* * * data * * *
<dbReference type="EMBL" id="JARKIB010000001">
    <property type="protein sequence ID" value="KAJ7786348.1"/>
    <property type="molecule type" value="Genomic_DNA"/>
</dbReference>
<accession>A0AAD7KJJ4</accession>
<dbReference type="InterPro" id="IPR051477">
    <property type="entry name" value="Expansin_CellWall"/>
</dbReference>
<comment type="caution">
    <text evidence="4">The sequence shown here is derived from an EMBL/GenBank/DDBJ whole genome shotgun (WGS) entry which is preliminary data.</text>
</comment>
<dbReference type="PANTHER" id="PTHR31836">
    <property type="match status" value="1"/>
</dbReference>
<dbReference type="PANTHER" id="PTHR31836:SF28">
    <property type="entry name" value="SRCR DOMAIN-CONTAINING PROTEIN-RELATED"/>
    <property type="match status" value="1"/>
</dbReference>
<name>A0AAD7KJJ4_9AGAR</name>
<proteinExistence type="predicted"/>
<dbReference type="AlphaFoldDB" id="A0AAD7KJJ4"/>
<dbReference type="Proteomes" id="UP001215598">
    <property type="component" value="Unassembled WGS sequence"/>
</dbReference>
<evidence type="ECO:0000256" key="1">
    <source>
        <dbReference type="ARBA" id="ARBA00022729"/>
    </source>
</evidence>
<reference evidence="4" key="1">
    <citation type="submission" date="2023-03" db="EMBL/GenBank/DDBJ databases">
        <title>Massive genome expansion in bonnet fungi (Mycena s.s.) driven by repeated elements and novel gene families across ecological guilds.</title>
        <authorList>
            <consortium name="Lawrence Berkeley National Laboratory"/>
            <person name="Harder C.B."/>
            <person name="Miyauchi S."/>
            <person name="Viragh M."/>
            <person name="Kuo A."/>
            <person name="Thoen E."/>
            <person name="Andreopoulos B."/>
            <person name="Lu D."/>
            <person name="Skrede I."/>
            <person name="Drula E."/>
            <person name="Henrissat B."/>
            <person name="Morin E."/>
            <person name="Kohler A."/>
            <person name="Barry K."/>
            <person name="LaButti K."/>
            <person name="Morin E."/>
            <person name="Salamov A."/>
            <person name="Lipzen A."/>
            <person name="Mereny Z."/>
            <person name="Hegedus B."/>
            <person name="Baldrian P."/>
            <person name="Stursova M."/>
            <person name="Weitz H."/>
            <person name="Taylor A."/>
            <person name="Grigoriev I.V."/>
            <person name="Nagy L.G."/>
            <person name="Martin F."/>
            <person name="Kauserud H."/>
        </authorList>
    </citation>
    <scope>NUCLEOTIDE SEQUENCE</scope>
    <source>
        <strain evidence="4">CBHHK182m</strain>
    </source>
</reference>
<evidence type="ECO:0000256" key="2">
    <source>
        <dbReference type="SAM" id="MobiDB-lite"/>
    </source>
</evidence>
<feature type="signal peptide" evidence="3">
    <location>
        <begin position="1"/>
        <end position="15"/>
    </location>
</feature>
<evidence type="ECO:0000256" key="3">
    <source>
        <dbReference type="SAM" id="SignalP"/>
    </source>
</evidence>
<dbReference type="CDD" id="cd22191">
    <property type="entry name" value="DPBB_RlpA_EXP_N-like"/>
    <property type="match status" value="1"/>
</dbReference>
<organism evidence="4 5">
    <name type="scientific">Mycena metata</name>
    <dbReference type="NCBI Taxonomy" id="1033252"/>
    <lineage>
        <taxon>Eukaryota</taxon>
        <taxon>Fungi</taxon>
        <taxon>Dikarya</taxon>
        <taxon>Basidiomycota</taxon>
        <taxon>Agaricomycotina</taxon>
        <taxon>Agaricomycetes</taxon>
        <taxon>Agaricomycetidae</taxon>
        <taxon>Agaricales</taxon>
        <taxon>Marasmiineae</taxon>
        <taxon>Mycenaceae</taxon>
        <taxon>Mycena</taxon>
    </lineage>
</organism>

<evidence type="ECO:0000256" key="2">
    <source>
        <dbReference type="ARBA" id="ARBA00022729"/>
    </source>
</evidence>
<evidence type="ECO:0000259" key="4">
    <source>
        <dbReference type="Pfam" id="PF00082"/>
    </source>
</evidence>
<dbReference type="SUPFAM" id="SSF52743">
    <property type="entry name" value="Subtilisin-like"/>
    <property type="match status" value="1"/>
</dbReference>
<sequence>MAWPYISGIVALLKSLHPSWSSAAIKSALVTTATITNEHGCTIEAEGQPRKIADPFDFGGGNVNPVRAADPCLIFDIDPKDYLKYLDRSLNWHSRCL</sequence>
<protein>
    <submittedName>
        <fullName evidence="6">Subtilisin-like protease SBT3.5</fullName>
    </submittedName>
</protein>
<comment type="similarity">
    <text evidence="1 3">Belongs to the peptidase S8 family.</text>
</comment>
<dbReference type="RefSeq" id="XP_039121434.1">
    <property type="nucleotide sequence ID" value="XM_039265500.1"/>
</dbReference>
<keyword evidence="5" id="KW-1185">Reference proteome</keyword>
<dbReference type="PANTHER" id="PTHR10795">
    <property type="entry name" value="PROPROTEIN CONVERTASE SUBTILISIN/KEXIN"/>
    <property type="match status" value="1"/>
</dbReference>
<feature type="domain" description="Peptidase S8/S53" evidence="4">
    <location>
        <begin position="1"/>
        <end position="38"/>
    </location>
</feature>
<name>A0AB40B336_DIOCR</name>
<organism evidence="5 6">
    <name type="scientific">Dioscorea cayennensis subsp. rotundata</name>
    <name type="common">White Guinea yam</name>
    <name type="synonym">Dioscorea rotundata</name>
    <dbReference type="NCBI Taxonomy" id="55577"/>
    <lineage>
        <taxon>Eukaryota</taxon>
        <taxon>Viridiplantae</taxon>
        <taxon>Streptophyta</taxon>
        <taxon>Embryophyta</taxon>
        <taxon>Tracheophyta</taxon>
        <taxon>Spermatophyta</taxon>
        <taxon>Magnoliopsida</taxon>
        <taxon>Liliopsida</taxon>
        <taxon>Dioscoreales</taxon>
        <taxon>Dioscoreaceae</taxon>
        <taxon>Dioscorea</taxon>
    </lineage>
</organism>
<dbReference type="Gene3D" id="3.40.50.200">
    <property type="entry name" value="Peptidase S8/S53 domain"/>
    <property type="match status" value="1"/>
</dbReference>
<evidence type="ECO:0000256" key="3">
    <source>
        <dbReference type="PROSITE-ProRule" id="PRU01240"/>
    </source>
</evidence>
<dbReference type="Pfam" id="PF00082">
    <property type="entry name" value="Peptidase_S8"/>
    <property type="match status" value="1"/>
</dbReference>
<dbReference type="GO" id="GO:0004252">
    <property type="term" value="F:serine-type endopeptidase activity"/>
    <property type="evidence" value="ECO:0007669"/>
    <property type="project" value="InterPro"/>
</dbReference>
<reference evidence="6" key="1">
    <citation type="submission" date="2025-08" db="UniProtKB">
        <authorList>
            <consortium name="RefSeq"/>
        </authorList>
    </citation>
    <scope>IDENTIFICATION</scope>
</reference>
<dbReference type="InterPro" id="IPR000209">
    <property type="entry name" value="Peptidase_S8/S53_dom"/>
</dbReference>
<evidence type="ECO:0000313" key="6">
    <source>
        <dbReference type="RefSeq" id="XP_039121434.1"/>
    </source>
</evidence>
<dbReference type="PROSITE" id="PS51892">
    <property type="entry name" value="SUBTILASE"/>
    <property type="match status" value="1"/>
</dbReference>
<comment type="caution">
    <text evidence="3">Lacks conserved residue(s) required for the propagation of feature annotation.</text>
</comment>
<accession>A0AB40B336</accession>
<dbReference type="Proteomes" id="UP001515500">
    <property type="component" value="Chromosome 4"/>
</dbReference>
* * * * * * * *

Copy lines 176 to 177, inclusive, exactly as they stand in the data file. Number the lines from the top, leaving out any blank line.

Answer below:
<dbReference type="GO" id="GO:0004252">
    <property type="term" value="F:serine-type endopeptidase activity"/>